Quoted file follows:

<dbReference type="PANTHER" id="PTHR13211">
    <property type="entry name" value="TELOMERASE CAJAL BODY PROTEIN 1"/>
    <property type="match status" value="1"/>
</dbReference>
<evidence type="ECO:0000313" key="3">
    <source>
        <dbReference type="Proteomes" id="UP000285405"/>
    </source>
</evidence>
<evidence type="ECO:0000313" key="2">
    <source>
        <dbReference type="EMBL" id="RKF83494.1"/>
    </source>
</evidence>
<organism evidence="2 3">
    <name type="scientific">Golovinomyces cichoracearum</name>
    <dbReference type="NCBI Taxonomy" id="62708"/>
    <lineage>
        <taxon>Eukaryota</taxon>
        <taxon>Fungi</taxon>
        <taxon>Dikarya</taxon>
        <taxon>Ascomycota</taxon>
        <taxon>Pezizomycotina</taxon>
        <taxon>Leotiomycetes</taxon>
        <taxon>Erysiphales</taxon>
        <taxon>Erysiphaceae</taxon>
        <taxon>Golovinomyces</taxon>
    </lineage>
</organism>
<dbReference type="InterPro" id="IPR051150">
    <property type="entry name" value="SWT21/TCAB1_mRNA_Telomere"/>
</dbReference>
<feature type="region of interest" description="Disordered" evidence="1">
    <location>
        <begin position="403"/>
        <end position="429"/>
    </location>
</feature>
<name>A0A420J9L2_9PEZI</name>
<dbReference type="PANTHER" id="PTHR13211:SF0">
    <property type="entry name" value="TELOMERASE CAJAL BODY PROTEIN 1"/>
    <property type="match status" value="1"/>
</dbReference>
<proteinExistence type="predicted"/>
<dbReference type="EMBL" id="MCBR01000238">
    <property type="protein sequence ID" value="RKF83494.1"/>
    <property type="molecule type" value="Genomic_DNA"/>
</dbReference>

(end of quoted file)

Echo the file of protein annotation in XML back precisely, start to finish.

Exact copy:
<dbReference type="PANTHER" id="PTHR13211">
    <property type="entry name" value="TELOMERASE CAJAL BODY PROTEIN 1"/>
    <property type="match status" value="1"/>
</dbReference>
<evidence type="ECO:0000313" key="3">
    <source>
        <dbReference type="Proteomes" id="UP000285405"/>
    </source>
</evidence>
<evidence type="ECO:0000313" key="2">
    <source>
        <dbReference type="EMBL" id="RKF83494.1"/>
    </source>
</evidence>
<organism evidence="2 3">
    <name type="scientific">Golovinomyces cichoracearum</name>
    <dbReference type="NCBI Taxonomy" id="62708"/>
    <lineage>
        <taxon>Eukaryota</taxon>
        <taxon>Fungi</taxon>
        <taxon>Dikarya</taxon>
        <taxon>Ascomycota</taxon>
        <taxon>Pezizomycotina</taxon>
        <taxon>Leotiomycetes</taxon>
        <taxon>Erysiphales</taxon>
        <taxon>Erysiphaceae</taxon>
        <taxon>Golovinomyces</taxon>
    </lineage>
</organism>
<dbReference type="InterPro" id="IPR051150">
    <property type="entry name" value="SWT21/TCAB1_mRNA_Telomere"/>
</dbReference>
<feature type="region of interest" description="Disordered" evidence="1">
    <location>
        <begin position="403"/>
        <end position="429"/>
    </location>
</feature>
<name>A0A420J9L2_9PEZI</name>
<dbReference type="PANTHER" id="PTHR13211:SF0">
    <property type="entry name" value="TELOMERASE CAJAL BODY PROTEIN 1"/>
    <property type="match status" value="1"/>
</dbReference>
<proteinExistence type="predicted"/>
<dbReference type="EMBL" id="MCBR01000238">
    <property type="protein sequence ID" value="RKF83494.1"/>
    <property type="molecule type" value="Genomic_DNA"/>
</dbReference>